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Suppose I am given a function $f: \{0, 1\}^n \to \{0, 1\}^m$. A standard oracle would be of the form $\mathcal{U}|x\rangle|0\rangle^{\otimes m} = |x\rangle|f(x)\rangle$.

I would suspect that this encoding of the function is not always possible with exactly $n+m$ qubits, so my question is how many qubits are needed for it. (Though I know that any such function can be expressed using NAND gates and translated to Toffoli gates, so there is one loose upper bound of one ancilla qubit for each NAND gate.)

I hope to possibly see some upper bounds for either general or constrained cases of $f$.

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2 Answers 2

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Usually, saying that there is access to an oracle compute $f$ is equivalence to saying that you assume a model in which it is given that $f$ can be computed for free, Namely, In your case $f :\{0,1\}^m \rightarrow \{0,1\}^n$ one has to pay only $n +m$ space for storing the state.

Yet, if you indeed consider the complexity in the general model, then the space complexity might be arbitrarily large. For example, consider a function $f:\{0,1\}^m \rightarrow \{0,1\} $ that decides if an $n$-length binary string belongs to some language $L$ such that $L \in $ EXPSPACE, where EXPSPACE stands for all the languages that can be decided using at most exponential, in the length of the given, memory. Then the gate $\ \mathcal{U} \ $ might use $ \Theta(2^m) $ anciles, which can be thought of as exactly as the working memory needed by the classical machine to decide $f$. Furthermore, if $f$ is strictly in EXPSPACE, then any implementation of $\ \mathcal{U} \ $ must use an exponential number of anciles.

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  • $\begingroup$ Ah, so the complexity class of the function does matter after all! Thank you for the detailed answer! $\endgroup$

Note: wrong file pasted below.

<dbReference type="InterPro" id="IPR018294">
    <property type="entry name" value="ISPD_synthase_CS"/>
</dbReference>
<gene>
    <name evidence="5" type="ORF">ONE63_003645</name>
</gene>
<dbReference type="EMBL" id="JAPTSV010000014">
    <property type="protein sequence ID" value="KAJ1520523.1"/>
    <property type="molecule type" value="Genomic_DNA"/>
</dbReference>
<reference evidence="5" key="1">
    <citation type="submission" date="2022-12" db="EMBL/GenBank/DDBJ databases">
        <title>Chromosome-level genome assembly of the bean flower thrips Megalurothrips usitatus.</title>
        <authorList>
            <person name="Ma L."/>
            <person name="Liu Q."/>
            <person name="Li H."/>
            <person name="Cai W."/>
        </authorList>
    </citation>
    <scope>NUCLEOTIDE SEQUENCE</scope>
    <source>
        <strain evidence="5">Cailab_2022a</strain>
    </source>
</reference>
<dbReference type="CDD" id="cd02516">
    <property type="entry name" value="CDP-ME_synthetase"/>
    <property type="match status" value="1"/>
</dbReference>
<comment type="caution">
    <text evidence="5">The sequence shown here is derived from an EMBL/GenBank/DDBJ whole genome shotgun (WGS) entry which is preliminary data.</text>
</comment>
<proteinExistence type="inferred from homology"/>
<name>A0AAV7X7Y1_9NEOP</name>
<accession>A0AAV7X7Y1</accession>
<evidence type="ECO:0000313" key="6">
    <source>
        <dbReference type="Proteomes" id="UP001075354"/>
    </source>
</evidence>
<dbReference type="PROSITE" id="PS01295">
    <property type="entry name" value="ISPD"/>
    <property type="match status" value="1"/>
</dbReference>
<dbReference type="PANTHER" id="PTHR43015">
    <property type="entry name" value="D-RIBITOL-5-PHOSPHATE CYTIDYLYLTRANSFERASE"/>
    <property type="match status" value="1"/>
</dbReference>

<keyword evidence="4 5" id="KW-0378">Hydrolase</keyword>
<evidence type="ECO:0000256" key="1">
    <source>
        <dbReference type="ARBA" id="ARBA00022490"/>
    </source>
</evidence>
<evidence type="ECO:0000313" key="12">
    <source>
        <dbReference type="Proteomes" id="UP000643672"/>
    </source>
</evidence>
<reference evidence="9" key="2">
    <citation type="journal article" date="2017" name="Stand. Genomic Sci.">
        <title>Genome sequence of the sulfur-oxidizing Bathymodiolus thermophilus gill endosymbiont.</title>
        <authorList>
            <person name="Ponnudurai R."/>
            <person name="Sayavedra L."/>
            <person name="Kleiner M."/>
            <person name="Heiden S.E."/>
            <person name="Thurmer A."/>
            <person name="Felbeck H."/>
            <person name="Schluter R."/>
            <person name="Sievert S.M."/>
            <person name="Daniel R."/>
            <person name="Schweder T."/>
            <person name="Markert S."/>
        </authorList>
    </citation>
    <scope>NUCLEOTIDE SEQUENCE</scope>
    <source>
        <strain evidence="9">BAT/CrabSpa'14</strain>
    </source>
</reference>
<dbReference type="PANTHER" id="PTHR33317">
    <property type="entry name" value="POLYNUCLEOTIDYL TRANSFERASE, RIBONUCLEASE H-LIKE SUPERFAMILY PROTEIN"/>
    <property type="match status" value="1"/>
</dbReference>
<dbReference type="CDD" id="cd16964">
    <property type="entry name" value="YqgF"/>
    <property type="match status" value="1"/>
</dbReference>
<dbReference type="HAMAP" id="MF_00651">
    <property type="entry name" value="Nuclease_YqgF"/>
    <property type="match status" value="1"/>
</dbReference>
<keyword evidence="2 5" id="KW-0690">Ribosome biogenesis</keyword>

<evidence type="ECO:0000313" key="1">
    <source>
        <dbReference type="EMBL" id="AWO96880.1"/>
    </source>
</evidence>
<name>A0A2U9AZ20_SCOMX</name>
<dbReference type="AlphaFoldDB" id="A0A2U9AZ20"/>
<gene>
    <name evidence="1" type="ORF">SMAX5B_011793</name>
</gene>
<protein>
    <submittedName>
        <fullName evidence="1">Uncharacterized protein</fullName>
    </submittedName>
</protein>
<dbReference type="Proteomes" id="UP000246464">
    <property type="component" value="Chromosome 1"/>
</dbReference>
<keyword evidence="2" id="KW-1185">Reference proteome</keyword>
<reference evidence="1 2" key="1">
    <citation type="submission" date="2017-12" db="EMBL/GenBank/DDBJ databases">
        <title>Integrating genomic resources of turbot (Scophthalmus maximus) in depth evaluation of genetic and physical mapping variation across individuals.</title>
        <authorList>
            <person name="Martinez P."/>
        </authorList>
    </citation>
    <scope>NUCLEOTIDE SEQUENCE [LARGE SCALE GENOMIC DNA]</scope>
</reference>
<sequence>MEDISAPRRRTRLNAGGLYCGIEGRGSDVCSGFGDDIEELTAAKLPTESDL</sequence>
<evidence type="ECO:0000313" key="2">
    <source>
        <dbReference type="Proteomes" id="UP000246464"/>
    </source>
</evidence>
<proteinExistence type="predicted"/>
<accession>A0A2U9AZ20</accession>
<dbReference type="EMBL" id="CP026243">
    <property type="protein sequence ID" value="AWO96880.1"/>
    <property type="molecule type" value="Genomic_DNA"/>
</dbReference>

– 이희원
    Sep 5, 2023 at 15:05
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We usually define the BQP complexity class to limit the number of gates, and hence the number of ancilla qubits, to be polynomial in the number of input qubits $n$ (which is also polynomial in the number of output qubits $m$).

The good news is that, for example, if $f$ was a (classical) Boolean function then for almost any reasonable problem you can think of (such as for a 3SAT problem), the number of added ancilla qubits would also be polynomial in the number of inputs. Otherwise your problem could be arbitrarily difficult.

For example, imagine your input register to be a matrix - such as an adjacency matrix of a small graph - and your oracle were to determine the permanent of the matrix. In this case there's no known simple way to describe the oracle with a polynomial number of gates, which I think also means that the number of ancilla qubits would likewise blow up. But, if you were determining the determinant of the graph then the number of gates and the number of ancilla qubits is polynomial as well.


Thinking some more, if your function $f$ is a permutation, then my intuition is that you may be able to get by with fewer ancilla qubits than if $f$ is not a permutation. My reasoning is that a permutation necessarily is reversible and hence you might not need to bring in extra ancilla qubits (especially if your gate set includes Fredkin/CSWAP gates). But I wouldn't know how to prove this yet.

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  • $\begingroup$ Thank you for the great answer! It seems I would need to study the BQP class deeper to fully formulate an answer. $\endgroup$
    – 이희원
    Sep 5, 2023 at 14:40

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